Route 119 business park will be first in Center Township
August 22, 2013 11:00 AM
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CORAL — When Homer City-area officials look to the north, they often see their Indiana-area counterparts celebrating the beginning of one local economic development project or another, quite often supported by thousands of dollars in state aid.

And when Homer City-area officials look to the south, they often see their Blairsville-area counterparts celebrating the beginning of one local economic development project or another, quite often supported by thousands of dollars in state aid.

But when they look around their own area, they’ve seen no such thing in recent years.

Until now.

On Wednesday, officials formally broke ground on a 27.5-acre industrial park in Center Township. Called the Joseph Land Development, or the 119 Business Park, it sits on a hill above the northbound lanes of Route 119.

The Indiana County Development Corp. acquired the property in 2011, paying $400,000, or $14,545 per acre.

Jim Wiley, the development corporation’s president, told the elected officials, business leaders and other officials who attended the groundbreaking ceremony that the park represents another step forward in making Indiana County a place where businesses will want to set up shop.

“With the development of (routes) 22 and 119, with the Windy Ridge project going in in Indiana and the Corporate Campus in Blairsville, I think that now we are positioned to be able to sustain and support commerce and industry across the breadth of our county,” Wiley said.

The development corporation is building the park on spec, meaning they are developing it without having lined up anyone in particular ready to acquire space in the park. But it’s a business-development strategy county officials have been following for years, arguing that for Indiana County to attract new businesses, it needs to have “pad-ready” sites to market.

Without them, the worry is that the county could lose businesses searching for a home to competing counties that already have the space to offer.

Center Township Supervisor Bob Pozik, who also spoke at the groundbreaking, said he is confident the businesses will eventually come, given the park’s location and its access to public utilities.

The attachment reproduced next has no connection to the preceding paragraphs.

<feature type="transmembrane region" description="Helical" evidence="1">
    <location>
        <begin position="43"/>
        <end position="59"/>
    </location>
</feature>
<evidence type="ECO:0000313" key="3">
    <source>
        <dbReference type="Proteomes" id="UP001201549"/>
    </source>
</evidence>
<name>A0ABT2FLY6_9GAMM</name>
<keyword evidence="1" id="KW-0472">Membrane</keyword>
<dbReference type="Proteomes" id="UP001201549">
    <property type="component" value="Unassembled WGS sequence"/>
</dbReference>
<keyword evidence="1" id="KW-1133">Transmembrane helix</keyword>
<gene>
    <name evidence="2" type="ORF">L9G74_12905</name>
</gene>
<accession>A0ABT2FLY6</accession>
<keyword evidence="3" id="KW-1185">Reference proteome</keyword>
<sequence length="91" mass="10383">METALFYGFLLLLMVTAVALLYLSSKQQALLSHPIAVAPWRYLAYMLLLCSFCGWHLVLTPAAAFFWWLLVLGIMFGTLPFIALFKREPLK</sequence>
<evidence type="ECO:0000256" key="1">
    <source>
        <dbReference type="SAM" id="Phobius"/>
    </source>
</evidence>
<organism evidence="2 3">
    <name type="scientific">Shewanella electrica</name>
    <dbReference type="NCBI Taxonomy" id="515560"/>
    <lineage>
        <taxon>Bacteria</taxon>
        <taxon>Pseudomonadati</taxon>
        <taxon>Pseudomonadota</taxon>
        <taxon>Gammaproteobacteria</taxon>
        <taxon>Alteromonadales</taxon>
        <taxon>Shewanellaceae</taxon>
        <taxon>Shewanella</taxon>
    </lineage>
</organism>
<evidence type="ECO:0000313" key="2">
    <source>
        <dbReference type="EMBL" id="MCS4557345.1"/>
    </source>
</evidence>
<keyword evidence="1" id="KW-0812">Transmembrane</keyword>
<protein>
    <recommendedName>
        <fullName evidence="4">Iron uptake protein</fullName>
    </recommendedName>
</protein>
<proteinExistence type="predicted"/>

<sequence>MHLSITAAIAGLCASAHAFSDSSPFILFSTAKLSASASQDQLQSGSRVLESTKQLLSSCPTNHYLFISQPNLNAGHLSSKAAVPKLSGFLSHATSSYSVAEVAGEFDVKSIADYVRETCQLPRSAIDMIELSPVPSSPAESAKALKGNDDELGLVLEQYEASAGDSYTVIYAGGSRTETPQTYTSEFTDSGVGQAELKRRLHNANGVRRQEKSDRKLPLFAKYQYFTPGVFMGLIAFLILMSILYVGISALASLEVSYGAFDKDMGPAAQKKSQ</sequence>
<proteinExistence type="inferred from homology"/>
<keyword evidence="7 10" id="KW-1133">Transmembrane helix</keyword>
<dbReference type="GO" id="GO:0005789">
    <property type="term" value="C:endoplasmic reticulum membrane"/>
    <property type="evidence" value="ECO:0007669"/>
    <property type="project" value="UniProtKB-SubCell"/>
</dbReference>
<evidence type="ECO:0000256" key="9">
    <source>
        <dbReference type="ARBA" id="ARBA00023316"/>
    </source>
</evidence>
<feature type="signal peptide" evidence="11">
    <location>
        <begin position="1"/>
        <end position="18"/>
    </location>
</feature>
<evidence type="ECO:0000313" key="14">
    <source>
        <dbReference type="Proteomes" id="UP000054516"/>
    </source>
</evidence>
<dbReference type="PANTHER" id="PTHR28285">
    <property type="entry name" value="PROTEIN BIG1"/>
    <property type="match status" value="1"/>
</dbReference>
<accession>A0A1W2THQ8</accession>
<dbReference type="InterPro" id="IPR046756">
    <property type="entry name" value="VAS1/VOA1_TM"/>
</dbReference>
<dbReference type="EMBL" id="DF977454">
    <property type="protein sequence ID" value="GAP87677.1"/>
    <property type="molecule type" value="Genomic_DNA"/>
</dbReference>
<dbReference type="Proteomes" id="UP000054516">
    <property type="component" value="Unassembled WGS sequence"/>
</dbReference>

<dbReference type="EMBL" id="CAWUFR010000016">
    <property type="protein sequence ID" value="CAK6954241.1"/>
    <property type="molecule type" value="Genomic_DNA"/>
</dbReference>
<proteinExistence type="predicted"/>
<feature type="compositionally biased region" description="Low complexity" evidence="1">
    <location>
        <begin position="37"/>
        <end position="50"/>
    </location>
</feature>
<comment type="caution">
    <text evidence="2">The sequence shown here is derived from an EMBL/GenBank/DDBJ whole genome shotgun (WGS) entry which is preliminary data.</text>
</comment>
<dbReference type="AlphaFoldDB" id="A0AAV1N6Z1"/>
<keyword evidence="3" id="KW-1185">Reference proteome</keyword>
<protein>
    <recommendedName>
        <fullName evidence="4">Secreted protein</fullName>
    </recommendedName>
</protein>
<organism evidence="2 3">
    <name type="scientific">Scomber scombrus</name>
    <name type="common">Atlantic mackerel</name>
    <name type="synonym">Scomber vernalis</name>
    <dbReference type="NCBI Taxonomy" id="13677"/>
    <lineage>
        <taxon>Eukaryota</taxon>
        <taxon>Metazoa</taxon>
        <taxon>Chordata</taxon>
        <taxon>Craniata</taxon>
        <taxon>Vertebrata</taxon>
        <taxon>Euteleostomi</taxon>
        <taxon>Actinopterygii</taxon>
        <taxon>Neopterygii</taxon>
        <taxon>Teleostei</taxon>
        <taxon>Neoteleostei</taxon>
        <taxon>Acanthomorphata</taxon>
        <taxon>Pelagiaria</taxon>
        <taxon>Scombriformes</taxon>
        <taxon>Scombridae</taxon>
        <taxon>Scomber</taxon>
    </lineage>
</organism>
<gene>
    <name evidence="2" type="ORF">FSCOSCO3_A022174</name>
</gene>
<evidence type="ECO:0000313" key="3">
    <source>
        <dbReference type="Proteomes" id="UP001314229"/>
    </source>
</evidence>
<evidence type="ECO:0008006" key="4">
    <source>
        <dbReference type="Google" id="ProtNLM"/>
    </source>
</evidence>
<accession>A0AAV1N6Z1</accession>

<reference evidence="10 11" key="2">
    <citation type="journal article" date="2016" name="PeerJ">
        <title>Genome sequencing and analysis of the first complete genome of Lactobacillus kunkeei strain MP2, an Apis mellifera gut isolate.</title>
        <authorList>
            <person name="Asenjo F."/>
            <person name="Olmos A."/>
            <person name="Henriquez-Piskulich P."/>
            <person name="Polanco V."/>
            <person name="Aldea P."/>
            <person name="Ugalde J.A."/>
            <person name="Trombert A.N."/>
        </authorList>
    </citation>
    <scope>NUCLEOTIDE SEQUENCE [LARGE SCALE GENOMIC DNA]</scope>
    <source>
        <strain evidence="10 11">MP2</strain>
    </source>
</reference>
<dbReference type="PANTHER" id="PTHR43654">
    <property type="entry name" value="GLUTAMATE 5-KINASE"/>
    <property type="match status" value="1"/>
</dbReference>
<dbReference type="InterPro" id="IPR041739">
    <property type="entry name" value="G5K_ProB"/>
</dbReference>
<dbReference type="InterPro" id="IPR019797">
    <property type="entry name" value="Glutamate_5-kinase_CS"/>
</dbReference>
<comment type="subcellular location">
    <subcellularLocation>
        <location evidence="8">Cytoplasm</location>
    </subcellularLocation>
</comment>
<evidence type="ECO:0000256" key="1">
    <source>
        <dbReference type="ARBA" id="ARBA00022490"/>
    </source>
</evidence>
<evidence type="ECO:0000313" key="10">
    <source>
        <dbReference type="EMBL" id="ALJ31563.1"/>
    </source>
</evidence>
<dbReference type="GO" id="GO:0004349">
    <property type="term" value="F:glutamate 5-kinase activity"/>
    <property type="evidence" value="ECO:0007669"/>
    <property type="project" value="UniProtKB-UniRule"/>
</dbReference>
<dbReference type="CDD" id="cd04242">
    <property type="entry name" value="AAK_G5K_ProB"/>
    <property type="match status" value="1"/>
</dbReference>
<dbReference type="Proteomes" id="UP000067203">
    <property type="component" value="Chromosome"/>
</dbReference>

“I just can’t see why this won’t work,” he said.

Byron Stauffer, executive director of the Indiana County Office of Planning and Development, said out-of-county real estate agents already have looked at the property.

“We’re waiting on some decisions,” he said.

Stauffer said he thinks the park’s location, along a four-lane highway and between the Halliburton facility to the north and the Nabors yard to the south, makes it an ideal spot for someone in the natural gas business.

The project is being paid for by a $300,000 federal grant through the Appalachian Regional Commission and a $750,000 state grant through the Redevelopment Assistance Capital Program.

State Rep. Dave Reed, R-Indiana, and a Homer-Center High School graduate, is largely being credited with finding the money that made the project possible. In his remarks, Reed said the project has been a long time coming, dating to the tenure of the late Bernie Smith, who served as a county commissioner from 1995 until his death in 2006.

“The goal is very simple: we wanted to find a way to help connect Homer City/Center Township to the development that’s already occurring in Blairsville/Burrell Township and Indiana/White Township,” Reed said. “With Route 22 being completed and Route 119 being completed the whole way to Pittsburgh, we wanted to make sure Homer City/Center Township didn’t get left behind. We see this as a very encouraging beginning.”

A. Merante Contracting Inc., of Pittsburgh, is the contractor on the project. Under a $677,777 agreement with the county, it will be grading the site, roughing out the access roads and extending utilities to the site.

Most of the work is to be completed this fall, with the finishing touches to come next spring. Stauffer said the park falls under an economic development program that abates taxes for up to 10 years. The clock hasn’t started to run on the program, so the development corporation is paying the real estate tax on the site.

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